• What is one specific idea or truth you see in this parable that will impact your own life of prayer?

Teaching Example

Read Matthew 6:9-18 (Jesus teaches about prayer).

  • List the different topics Jesus includes in this prayer. Why do you think he included these things? Why do you think he didn't include other things?
  • Does anything surprise you about how Jesus told his followers to pray? If so, why?
  • What is one major takeaway about prayer from this passage?

Some Ideas About How to Spend Time in Prayer

  • Start each day with a short prayer asking God to be with you and thanking him for something in your life. You could do this at the same time each day like while making your bed, getting dressed, or brushing your teeth.
  • Pray each time you begin reading the Bible, asking God to be present and teach you.
  • Pray a Bible passage by turning it into a simple prayer, like this: “Dear God, help me to trust you fully, in everything I do and say” (Proverbs 3:5).
  • Pray at a specific prompt of your choice, for example each time you see a bird, each time you hear a certain sound, when you walk out the front door or into class, or something else like that.
  • Pray slowly by writing your prayers in a journal. This also allows you to go back and remember your prayers and write down how God answers them.
  • Pray before each meal, thanking God for the gift of food.
  • Pray at the end of each day, thanking God for how he loved, guided, protected, and comforted you.
  • Learn more about prayer at this BibleApp reading plan.

 

Student Card

Capernaum Version

More verses about spending time in prayer

Listen to my voice in the morning, LORD. Each morning I bring my requests to you​ and wait expectantly. (Psalm 5:3)

But in my distress I cried out to the LORD; yes, I prayed to my God​ for help. He heard me from his sanctuary; my cry to him reached his ears. (Psalm 18:6)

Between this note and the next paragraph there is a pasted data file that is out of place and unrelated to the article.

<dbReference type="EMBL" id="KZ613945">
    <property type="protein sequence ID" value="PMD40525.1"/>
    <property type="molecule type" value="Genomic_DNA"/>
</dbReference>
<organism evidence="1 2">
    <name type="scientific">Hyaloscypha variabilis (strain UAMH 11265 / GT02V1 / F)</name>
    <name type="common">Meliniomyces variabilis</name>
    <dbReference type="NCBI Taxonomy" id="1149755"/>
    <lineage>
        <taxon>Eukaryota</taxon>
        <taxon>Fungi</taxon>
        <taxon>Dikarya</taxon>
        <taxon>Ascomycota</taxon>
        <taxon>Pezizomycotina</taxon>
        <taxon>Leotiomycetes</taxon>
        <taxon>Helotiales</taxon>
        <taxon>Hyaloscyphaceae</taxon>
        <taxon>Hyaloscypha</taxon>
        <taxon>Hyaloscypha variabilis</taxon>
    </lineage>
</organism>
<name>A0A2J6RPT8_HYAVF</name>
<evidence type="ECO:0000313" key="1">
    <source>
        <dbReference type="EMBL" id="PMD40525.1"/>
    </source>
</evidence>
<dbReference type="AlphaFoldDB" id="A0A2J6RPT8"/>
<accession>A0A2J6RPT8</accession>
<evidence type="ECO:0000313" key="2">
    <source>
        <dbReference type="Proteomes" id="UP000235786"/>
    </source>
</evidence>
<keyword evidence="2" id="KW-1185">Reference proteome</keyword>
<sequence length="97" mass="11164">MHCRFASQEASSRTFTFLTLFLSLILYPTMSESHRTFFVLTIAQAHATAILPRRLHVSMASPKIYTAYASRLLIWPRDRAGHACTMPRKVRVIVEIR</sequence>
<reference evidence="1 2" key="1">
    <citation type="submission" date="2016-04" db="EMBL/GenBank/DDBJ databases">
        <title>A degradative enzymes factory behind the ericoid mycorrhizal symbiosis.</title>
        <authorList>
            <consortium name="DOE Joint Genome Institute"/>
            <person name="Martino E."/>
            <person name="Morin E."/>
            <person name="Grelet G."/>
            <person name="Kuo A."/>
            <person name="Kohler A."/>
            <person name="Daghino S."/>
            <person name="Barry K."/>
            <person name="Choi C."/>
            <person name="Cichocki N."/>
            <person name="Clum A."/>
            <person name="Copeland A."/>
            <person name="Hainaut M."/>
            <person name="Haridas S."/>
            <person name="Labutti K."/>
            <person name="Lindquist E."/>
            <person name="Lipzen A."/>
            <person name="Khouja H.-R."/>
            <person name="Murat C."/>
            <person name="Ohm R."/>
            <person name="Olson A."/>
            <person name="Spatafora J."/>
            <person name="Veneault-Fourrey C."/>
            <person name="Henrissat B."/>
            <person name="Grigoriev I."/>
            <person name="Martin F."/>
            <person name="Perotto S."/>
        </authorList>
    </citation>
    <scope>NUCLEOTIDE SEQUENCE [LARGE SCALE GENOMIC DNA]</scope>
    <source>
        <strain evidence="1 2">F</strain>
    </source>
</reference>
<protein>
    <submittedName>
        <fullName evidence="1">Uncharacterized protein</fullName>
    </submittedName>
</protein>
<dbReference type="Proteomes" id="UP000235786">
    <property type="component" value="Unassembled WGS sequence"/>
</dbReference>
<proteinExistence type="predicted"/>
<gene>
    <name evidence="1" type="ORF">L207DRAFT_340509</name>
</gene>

The LORD is close to all who call on him, yes, to all who call on him in truth. (Psalm 145:18)

[The believers] all met together and were constantly united in prayer. (Acts 1:14a)

And the Holy Spirit helps us in our weakness. For example, when we don’t know what God wants us to pray for, the Holy Spirit prays for us​ with groanings that can’t be expressed in words. And the Father who knows all hearts knows what the Spirit is saying, for the Spirit pleads for us believers in harmony with God’s own will. (Romans 8:26-27)

Rejoice in our confident hope. Be patient in trouble, and keep on praying. (Romans 12:12)

Devote yourselves to prayer​ with an alert mind and a thankful heart. (Philippians 4:2)

Don’t worry about anything; instead pray about everything.​ Tell God what you need and thank him for all he has done. Then you will experience God’s peace, which exceeds anything we can understand. His peace will guard your hearts and minds as you live in Christ Jesus. (Philippians 4:6-7)

Devote yourselves to prayer​ with an alert mind and a thankful heart. (Colossians 4:2)

Always be joyful. Never stop praying. Be thankful in all circumstances, for this is God’s will for those who belong to Christ Jesus. (1 Thessalonians 5:16-18)

Confess your sins to each other and pray for each other​ so that you may be healed. The earnest prayer of a righteous person is powerful and effective. (James 5:16)

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Unless otherwise indicated, all Scripture quotations are taken from the Holy Bible, New Living Translation, copyright © 1996, 2004, 2007, 2103 by Tyndale House Foundation. Used by permission of Tyndale House Publishers, Inc., Carol Stream, Illinois 60188. All rights reserved.